- Partially deaf student Evrich Watson is proof that living with a disability is no obstacle to success.
- The fourth-year medical student at the University of the West Indies (UWI), who is completely deaf in one ear, is well on his way to realising his dream of becoming a specialist in the medical field.
- Jamaica is observing Disabilities Awareness Week from November 29 to December 4, under the theme: ‘Inclusion Matters: Access and Empowerment of All People of All Abilities’.
Partially deaf student Evrich Watson is proof that living with a disability is no obstacle to success.
The fourth-year medical student at the University of the West Indies (UWI), who is completely deaf in one ear, is well on his way to realising his dream of becoming a specialist in the medical field.
Twenty-four-year-old Watson lost hearing in his left ear at age five when he contracted mumps, a contagious disease that left him with an ear infection.
The infection went untreated and by the time he was taken to the doctor, the damage was irreversible. He was completely deaf in the left ear.
“Initially, I considered myself to be normal and I learnt to adapt so a lot of persons who know me will tell you that they did not know I had a disability. I did not feel odd and my family members made me feel welcome,” he recalls.
Watson says his lack of hearing never bothered him until he went to high school. It was there, he says, that he learnt how cruel persons can be towards persons with disabilities (PWDs).
“I became the subject of mockery and being from a poor home did not help. They (students) were not very accepting of me and that made high school difficult. My friends were also shunned,” he recounts.
“I remember being in class and feeling alone. At that time, there was a popular commercial with the tag line, ‘Can you hear me now?’ and the children said it whenever they saw me,” he adds.
Watson says the experience taught him to not rely on others and to be his own motivator.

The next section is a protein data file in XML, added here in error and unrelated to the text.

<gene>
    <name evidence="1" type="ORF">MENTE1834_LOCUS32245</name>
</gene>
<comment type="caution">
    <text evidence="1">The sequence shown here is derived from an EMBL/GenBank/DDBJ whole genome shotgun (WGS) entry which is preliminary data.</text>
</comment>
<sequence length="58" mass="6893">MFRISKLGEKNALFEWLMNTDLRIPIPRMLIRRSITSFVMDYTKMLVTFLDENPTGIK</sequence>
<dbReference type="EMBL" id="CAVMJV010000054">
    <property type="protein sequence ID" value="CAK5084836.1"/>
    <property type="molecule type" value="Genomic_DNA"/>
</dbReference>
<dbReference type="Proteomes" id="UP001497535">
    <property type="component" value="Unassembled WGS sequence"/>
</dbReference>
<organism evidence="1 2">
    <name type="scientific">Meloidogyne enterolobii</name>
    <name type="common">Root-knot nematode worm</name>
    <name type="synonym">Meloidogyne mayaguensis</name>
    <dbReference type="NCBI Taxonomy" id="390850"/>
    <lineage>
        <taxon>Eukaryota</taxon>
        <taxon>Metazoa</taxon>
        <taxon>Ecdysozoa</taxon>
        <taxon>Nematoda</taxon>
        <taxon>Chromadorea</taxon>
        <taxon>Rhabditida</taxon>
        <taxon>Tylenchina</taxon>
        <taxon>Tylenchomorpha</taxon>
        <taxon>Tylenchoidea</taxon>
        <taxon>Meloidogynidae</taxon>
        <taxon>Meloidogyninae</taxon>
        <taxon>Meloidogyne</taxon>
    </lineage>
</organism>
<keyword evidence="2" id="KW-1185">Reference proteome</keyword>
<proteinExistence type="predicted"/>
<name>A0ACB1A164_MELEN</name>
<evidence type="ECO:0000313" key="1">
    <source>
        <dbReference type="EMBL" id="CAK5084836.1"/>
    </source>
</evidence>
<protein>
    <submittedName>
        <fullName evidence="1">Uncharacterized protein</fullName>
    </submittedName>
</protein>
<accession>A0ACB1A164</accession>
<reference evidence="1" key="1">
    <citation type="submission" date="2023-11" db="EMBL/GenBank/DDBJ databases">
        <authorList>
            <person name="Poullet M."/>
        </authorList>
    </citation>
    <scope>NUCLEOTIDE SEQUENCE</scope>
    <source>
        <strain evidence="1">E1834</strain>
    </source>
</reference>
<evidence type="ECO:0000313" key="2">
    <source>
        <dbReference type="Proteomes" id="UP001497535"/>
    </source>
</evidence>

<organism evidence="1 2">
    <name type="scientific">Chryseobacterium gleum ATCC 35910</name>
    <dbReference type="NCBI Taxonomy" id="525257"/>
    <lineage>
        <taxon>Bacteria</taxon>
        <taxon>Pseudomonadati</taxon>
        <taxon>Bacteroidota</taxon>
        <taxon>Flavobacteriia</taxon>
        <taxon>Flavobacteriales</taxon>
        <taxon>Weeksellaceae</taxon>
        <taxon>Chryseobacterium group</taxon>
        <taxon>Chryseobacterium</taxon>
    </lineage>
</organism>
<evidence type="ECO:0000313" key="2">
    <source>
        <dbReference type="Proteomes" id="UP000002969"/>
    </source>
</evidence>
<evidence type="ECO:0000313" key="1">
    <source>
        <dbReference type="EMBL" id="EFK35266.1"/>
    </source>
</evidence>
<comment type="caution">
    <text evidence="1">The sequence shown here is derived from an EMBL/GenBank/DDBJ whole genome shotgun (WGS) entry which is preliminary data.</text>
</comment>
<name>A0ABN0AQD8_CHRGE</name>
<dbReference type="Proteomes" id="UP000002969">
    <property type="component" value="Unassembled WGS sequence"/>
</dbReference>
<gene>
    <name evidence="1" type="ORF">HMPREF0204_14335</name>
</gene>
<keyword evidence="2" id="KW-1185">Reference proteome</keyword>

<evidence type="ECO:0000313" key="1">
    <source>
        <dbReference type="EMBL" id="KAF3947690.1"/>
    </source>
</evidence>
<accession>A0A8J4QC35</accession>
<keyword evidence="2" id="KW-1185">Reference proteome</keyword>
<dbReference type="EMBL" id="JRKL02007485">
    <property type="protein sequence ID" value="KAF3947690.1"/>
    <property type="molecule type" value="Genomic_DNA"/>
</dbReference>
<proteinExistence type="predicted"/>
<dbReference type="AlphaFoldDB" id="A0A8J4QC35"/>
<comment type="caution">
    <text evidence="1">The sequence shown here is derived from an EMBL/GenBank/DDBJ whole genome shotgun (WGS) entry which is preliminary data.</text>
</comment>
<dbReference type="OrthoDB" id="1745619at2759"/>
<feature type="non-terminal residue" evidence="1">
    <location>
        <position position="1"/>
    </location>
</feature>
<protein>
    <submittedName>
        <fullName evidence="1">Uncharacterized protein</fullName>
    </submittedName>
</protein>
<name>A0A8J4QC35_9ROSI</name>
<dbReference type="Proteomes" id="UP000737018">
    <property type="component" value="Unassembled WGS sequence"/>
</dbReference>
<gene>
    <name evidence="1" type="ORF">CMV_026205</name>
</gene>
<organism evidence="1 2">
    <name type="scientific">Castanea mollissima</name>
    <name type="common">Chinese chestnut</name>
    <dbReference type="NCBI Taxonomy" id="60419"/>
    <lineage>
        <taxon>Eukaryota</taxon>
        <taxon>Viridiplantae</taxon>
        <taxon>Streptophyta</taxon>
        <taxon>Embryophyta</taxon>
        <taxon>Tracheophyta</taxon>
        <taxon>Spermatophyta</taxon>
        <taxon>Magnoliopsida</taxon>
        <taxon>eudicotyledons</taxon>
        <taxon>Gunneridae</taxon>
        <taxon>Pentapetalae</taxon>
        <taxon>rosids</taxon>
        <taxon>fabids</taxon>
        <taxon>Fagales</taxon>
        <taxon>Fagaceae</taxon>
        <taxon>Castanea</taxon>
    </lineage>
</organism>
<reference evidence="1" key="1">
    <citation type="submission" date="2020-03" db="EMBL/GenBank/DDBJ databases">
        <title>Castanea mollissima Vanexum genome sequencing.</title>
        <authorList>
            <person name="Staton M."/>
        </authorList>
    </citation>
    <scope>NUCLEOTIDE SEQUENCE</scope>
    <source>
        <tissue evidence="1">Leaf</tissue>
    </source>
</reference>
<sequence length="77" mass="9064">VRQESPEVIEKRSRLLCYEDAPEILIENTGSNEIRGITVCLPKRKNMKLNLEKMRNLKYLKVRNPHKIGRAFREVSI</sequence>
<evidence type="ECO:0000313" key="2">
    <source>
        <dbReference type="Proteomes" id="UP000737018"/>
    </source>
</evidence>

“As time went on, I became less dependent on people and what they had to say about me. I was set on achieving my goals and I worked towards that,” he tells JIS News, noting that after he began ignoring the jeers, the students eventually stopped.
With hard work, determination and focus, and assistance from teachers, he achieved seven distinctions and one credit and a pass in the Caribbean Secondary Education Certificate (CSEC) examinations and nine distinctions and one credit at the Caribbean Advanced Proficiency Examination (CAPE) level.
The brilliant student is a recipient of the Open Scholarship awarded by UWI to high achievers.
The Jamaica Council for Persons with Disabilities (JCPD), Watson says, has been a tower of support for him. He was first introduced to the Council at age 14 when he was desperately in need of a hearing aid.
He says the Council has not only supported him but has given him the opportunity to reach out to other PWDs.
“The greatest effect that the Council has had on me is by enabling me to impact others. My goal is to be someone that people can look up to, especially young men. I try to assist by motivating [others] and the Council has facilitated that,” he says.
The last of four children for his parents and the only one to achieve such academic success, Watson is also heavily involved in extra-curricular activities, which he calls his “compensatory mechanism.”